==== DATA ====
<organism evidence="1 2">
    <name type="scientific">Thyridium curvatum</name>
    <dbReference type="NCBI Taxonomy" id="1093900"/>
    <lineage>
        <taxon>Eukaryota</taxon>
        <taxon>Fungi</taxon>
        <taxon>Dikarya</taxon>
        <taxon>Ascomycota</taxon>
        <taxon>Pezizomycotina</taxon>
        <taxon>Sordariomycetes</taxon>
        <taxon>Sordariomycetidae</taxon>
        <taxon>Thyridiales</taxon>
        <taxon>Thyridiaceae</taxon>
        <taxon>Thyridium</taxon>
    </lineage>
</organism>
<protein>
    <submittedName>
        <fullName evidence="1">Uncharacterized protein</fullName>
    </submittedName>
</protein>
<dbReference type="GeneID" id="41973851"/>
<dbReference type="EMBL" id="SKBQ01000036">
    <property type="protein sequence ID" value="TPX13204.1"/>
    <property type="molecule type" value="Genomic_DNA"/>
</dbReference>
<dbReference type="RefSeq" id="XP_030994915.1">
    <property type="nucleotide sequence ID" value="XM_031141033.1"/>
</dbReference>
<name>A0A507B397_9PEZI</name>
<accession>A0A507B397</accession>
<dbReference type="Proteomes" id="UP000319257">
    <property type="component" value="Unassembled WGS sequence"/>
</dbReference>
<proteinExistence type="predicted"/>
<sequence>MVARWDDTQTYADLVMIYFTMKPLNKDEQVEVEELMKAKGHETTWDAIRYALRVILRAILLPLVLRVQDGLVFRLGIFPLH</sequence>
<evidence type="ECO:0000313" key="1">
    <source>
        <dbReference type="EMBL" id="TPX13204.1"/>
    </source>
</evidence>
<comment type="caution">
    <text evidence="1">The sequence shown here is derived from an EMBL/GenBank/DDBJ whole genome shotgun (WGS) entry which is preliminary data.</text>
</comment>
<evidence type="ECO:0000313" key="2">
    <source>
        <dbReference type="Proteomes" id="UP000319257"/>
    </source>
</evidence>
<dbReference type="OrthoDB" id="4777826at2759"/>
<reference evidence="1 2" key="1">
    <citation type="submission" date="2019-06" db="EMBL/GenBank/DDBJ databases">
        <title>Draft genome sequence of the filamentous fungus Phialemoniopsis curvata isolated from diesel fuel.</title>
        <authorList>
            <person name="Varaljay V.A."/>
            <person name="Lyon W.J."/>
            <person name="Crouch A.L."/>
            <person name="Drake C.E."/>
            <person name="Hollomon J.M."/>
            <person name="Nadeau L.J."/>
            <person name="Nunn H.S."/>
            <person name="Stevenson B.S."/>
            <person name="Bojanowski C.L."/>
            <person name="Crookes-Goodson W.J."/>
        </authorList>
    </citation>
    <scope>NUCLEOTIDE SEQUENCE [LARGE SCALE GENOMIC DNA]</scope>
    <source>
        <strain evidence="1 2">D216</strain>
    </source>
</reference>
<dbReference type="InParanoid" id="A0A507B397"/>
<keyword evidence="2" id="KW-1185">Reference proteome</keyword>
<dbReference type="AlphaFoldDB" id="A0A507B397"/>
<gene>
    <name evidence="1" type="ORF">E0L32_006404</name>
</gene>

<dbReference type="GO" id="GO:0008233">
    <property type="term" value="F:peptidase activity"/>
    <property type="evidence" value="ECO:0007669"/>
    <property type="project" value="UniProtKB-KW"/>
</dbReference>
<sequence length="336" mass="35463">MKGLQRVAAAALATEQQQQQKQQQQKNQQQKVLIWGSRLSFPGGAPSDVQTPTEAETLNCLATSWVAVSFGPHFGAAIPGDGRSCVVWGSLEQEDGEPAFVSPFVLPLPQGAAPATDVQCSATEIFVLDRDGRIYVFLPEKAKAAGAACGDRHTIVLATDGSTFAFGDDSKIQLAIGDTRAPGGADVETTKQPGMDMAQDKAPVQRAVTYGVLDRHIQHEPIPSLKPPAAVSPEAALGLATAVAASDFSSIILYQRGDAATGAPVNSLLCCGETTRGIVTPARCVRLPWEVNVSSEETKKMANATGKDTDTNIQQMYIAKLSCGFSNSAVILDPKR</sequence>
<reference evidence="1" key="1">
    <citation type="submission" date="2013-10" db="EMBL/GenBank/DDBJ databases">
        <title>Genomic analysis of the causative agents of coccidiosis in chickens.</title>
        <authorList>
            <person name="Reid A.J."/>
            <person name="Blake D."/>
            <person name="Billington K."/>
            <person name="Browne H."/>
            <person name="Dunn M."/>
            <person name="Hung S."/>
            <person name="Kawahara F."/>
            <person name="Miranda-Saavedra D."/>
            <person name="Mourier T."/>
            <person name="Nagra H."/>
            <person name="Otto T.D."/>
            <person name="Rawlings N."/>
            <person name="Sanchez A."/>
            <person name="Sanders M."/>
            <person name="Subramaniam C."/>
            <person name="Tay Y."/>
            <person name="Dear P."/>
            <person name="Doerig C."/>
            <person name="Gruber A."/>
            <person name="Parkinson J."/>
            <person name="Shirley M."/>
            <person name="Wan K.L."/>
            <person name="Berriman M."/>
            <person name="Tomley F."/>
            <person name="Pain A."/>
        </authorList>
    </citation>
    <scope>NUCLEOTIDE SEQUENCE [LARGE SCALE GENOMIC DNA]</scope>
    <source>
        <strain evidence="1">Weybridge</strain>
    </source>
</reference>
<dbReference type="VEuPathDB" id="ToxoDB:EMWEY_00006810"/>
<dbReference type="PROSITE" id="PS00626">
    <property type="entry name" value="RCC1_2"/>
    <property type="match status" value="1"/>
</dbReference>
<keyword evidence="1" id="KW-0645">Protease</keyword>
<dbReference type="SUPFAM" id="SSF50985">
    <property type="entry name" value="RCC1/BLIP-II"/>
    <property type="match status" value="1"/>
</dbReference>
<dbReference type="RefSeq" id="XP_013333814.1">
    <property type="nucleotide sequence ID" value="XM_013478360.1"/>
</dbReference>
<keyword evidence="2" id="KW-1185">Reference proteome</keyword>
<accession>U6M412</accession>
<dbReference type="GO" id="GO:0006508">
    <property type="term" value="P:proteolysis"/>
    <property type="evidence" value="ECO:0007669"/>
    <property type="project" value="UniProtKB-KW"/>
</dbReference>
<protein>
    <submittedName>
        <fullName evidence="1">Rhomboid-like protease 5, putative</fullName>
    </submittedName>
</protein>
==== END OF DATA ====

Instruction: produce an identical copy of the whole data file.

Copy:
<organism evidence="1 2">
    <name type="scientific">Thyridium curvatum</name>
    <dbReference type="NCBI Taxonomy" id="1093900"/>
    <lineage>
        <taxon>Eukaryota</taxon>
        <taxon>Fungi</taxon>
        <taxon>Dikarya</taxon>
        <taxon>Ascomycota</taxon>
        <taxon>Pezizomycotina</taxon>
        <taxon>Sordariomycetes</taxon>
        <taxon>Sordariomycetidae</taxon>
        <taxon>Thyridiales</taxon>
        <taxon>Thyridiaceae</taxon>
        <taxon>Thyridium</taxon>
    </lineage>
</organism>
<protein>
    <submittedName>
        <fullName evidence="1">Uncharacterized protein</fullName>
    </submittedName>
</protein>
<dbReference type="GeneID" id="41973851"/>
<dbReference type="EMBL" id="SKBQ01000036">
    <property type="protein sequence ID" value="TPX13204.1"/>
    <property type="molecule type" value="Genomic_DNA"/>
</dbReference>
<dbReference type="RefSeq" id="XP_030994915.1">
    <property type="nucleotide sequence ID" value="XM_031141033.1"/>
</dbReference>
<name>A0A507B397_9PEZI</name>
<accession>A0A507B397</accession>
<dbReference type="Proteomes" id="UP000319257">
    <property type="component" value="Unassembled WGS sequence"/>
</dbReference>
<proteinExistence type="predicted"/>
<sequence>MVARWDDTQTYADLVMIYFTMKPLNKDEQVEVEELMKAKGHETTWDAIRYALRVILRAILLPLVLRVQDGLVFRLGIFPLH</sequence>
<evidence type="ECO:0000313" key="1">
    <source>
        <dbReference type="EMBL" id="TPX13204.1"/>
    </source>
</evidence>
<comment type="caution">
    <text evidence="1">The sequence shown here is derived from an EMBL/GenBank/DDBJ whole genome shotgun (WGS) entry which is preliminary data.</text>
</comment>
<evidence type="ECO:0000313" key="2">
    <source>
        <dbReference type="Proteomes" id="UP000319257"/>
    </source>
</evidence>
<dbReference type="OrthoDB" id="4777826at2759"/>
<reference evidence="1 2" key="1">
    <citation type="submission" date="2019-06" db="EMBL/GenBank/DDBJ databases">
        <title>Draft genome sequence of the filamentous fungus Phialemoniopsis curvata isolated from diesel fuel.</title>
        <authorList>
            <person name="Varaljay V.A."/>
            <person name="Lyon W.J."/>
            <person name="Crouch A.L."/>
            <person name="Drake C.E."/>
            <person name="Hollomon J.M."/>
            <person name="Nadeau L.J."/>
            <person name="Nunn H.S."/>
            <person name="Stevenson B.S."/>
            <person name="Bojanowski C.L."/>
            <person name="Crookes-Goodson W.J."/>
        </authorList>
    </citation>
    <scope>NUCLEOTIDE SEQUENCE [LARGE SCALE GENOMIC DNA]</scope>
    <source>
        <strain evidence="1 2">D216</strain>
    </source>
</reference>
<dbReference type="InParanoid" id="A0A507B397"/>
<keyword evidence="2" id="KW-1185">Reference proteome</keyword>
<dbReference type="AlphaFoldDB" id="A0A507B397"/>
<gene>
    <name evidence="1" type="ORF">E0L32_006404</name>
</gene>

<dbReference type="GO" id="GO:0008233">
    <property type="term" value="F:peptidase activity"/>
    <property type="evidence" value="ECO:0007669"/>
    <property type="project" value="UniProtKB-KW"/>
</dbReference>
<sequence length="336" mass="35463">MKGLQRVAAAALATEQQQQQKQQQQKNQQQKVLIWGSRLSFPGGAPSDVQTPTEAETLNCLATSWVAVSFGPHFGAAIPGDGRSCVVWGSLEQEDGEPAFVSPFVLPLPQGAAPATDVQCSATEIFVLDRDGRIYVFLPEKAKAAGAACGDRHTIVLATDGSTFAFGDDSKIQLAIGDTRAPGGADVETTKQPGMDMAQDKAPVQRAVTYGVLDRHIQHEPIPSLKPPAAVSPEAALGLATAVAASDFSSIILYQRGDAATGAPVNSLLCCGETTRGIVTPARCVRLPWEVNVSSEETKKMANATGKDTDTNIQQMYIAKLSCGFSNSAVILDPKR</sequence>
<reference evidence="1" key="1">
    <citation type="submission" date="2013-10" db="EMBL/GenBank/DDBJ databases">
        <title>Genomic analysis of the causative agents of coccidiosis in chickens.</title>
        <authorList>
            <person name="Reid A.J."/>
            <person name="Blake D."/>
            <person name="Billington K."/>
            <person name="Browne H."/>
            <person name="Dunn M."/>
            <person name="Hung S."/>
            <person name="Kawahara F."/>
            <person name="Miranda-Saavedra D."/>
            <person name="Mourier T."/>
            <person name="Nagra H."/>
            <person name="Otto T.D."/>
            <person name="Rawlings N."/>
            <person name="Sanchez A."/>
            <person name="Sanders M."/>
            <person name="Subramaniam C."/>
            <person name="Tay Y."/>
            <person name="Dear P."/>
            <person name="Doerig C."/>
            <person name="Gruber A."/>
            <person name="Parkinson J."/>
            <person name="Shirley M."/>
            <person name="Wan K.L."/>
            <person name="Berriman M."/>
            <person name="Tomley F."/>
            <person name="Pain A."/>
        </authorList>
    </citation>
    <scope>NUCLEOTIDE SEQUENCE [LARGE SCALE GENOMIC DNA]</scope>
    <source>
        <strain evidence="1">Weybridge</strain>
    </source>
</reference>
<dbReference type="VEuPathDB" id="ToxoDB:EMWEY_00006810"/>
<dbReference type="PROSITE" id="PS00626">
    <property type="entry name" value="RCC1_2"/>
    <property type="match status" value="1"/>
</dbReference>
<keyword evidence="1" id="KW-0645">Protease</keyword>
<dbReference type="SUPFAM" id="SSF50985">
    <property type="entry name" value="RCC1/BLIP-II"/>
    <property type="match status" value="1"/>
</dbReference>
<dbReference type="RefSeq" id="XP_013333814.1">
    <property type="nucleotide sequence ID" value="XM_013478360.1"/>
</dbReference>
<keyword evidence="2" id="KW-1185">Reference proteome</keyword>
<accession>U6M412</accession>
<dbReference type="GO" id="GO:0006508">
    <property type="term" value="P:proteolysis"/>
    <property type="evidence" value="ECO:0007669"/>
    <property type="project" value="UniProtKB-KW"/>
</dbReference>
<protein>
    <submittedName>
        <fullName evidence="1">Rhomboid-like protease 5, putative</fullName>
    </submittedName>
</protein>